For past GTA3 workshops, please visit our archive page.
Graphs are natural analytic tools for modeling adversarial activities across a wide range of domains and applications. Examples include strengthening the resilience and robustness of cyber networks, identifying and responding to threats and vulnerabilities in critical infrastructure, and combating covert illicit activities, such as smuggling and arms trafficking, that span across multiple domains (e.g., finance, communication, and transportation). The main purpose of this workshop is to provide a forum to discuss research problems and novel approaches on graphs, with emphasis on addressing the three fundamental problems for modeling adversarial activities - “Connecting the dots”, “Finding a needle in a haystack”, and “Defending against attacks”. Besides the activity-centric networks that have been the main focus of this workshop, text-rich networks and semantic networks (e.g., knowledge graphs) have drawn significant attention in our research community. Thus, an important objective involves enhancing the current graph computing capabilities to effectively handle these networks. Additionally, there is a need to investigate how the latest advancements in research, such as generative AI (GenAI) and large language models (LLM), can be leveraged to analyze these networks. This workshop aims to bring together a community of researchers, from both academia and industry, to share their experiences and exchange perspectives for future research directions. We also hope the workshop will serve as a medium to facilitate future collaborations among interested audiences and researchers.
Including but not limited to:
Submissions to the workshop will be subject to a single-blind peer review process, with each submission reviewed by at least two program committee members in addition to an organizer. Accepted papers will be given either an oral or poster presentation slot, and will be published in the IEEE Big Data workshop proceedings.
Papers must be submitted in PDF format according to IEEE Computer Society Proceedings Manuscript Formatting Guidelines (Formatting Instructions) to fit within 10 pages (long papers), or 6 pages (short papers) including any diagrams, references and appendices. Submissions must be self-contained and in English. After uploading your submission, please double check the copy stored on the website.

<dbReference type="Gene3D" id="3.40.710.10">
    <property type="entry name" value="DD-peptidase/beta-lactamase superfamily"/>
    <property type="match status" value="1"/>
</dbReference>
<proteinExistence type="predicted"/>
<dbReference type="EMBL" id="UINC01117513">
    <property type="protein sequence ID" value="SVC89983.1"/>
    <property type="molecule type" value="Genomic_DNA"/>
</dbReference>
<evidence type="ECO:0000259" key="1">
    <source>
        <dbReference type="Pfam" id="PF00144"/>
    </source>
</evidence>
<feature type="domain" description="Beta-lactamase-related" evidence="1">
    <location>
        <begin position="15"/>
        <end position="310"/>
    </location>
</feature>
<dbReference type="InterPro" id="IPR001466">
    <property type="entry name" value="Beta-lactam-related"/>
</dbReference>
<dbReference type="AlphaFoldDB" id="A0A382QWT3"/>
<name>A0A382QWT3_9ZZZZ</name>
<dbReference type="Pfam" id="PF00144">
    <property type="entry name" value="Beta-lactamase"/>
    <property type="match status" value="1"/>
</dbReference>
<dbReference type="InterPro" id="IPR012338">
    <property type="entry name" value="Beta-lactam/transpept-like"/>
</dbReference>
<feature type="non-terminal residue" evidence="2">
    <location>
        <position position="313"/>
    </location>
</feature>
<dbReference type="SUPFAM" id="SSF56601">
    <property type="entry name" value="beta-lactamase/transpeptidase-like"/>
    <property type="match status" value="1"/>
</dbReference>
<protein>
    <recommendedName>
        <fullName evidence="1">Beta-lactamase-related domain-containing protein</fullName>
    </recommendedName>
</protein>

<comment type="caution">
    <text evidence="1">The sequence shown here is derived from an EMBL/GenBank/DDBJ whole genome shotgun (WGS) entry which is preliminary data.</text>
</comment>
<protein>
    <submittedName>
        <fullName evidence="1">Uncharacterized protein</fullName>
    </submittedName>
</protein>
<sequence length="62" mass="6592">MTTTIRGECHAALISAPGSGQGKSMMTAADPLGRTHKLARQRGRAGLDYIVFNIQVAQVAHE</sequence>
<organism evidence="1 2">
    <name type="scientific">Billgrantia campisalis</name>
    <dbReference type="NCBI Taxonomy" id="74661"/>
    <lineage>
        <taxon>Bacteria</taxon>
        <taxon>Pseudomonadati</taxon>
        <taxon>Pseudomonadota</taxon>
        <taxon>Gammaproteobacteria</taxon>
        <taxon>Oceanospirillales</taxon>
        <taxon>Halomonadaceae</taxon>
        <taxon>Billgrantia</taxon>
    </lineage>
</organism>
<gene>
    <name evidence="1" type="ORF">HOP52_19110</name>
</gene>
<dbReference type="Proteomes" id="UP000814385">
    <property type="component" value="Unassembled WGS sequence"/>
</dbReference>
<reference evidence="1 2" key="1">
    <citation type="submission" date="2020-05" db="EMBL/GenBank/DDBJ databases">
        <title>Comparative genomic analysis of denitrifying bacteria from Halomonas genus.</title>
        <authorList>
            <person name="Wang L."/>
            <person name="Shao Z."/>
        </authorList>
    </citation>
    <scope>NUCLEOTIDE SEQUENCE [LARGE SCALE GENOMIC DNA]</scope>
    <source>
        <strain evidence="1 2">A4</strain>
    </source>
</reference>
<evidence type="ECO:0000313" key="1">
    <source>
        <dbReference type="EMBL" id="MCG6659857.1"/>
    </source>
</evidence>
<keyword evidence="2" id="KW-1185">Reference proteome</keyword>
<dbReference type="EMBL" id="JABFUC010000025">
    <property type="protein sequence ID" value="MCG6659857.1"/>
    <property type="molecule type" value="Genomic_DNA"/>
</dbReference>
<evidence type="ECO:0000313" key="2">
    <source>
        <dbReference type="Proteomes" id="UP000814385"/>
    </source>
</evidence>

Submissions should be made using the Online Submission System provided by IEEE BigData.
Accepted papers will be published in the IEEE proceedings.
We plan to invite speakers who are experts in relevant research areas. Please see our past workshops for more information: https://ccni.hrl.com/workshop/archive
AutoKG: Efficient Automated Knowledge Graph Generation for Language Models.
Bohan Chen and Andrea Bertozzi
Hate Speech And Hate Crimes: A Data-Driven Study Of Evolving Discourse Around Marginalized Groups
Malvina Bozhidarova, Jonathn Chang, Aaishah Ale-Rasool, Yuxiang Liu, Chongyao Ma, Andrea Bertozzi, Jeffrey Brantingham, Junyuan Lin, and Sanjukta Krishnagopal
Hybrid Attack Graph Generation with Graph Convolutional Deep-Q Learning
Sam Donald, Rounak Meyur, and Sumit Purohit
Learning Explainable Multi-view Representations for Malware Authorship Attribution
Irsyad Adam, Alex Waagen, Dana Warmsley, and Jiejun Xu
|14:50 CET, 05:50 PST|||||Opening Remarks|
|15:00 CET, 06:00 PST|||||Keynote 1: Prof. Tyler Derr|
|15:40 CET, 06:40 PST|||||Keynote 2: Ultra-Low-Latency Graph Neural Networks: Applications and Implementations - Prof. Callie Hao|
|16:20 CET, 07:20 PST|||||AutoKG: Efficient Automated Knowledge Graph Generation for Language Models|
|16:35 CET, 07:35 PST|||||Hate Speech And Hate Crimes: A Data-Driven Study Of Evolving Discourse Around Marginalized Groups|
|16:50 CET, 07:50 PST|||||Coffee Break|
|17:00 CET, 08:00 PST|||||Keynote 3: Prof. Sameer Singh|
|17:40 CET, 08:40 PST|||||Keynote 4: High-Performance Intelligent Big Data Analytics - Prof. Hang Liu|
|18:20 CET, 09:20 PST|||||Hybrid Attack Graph Generation with Graph Convolutional Deep-Q Learning|
|18:35 CET, 09:35 PST|||||Learning Explainable Multi-view Representations for Malware Authorship Attribution|
|18:50 CET, 09:50 PST|||||Closing Remarks|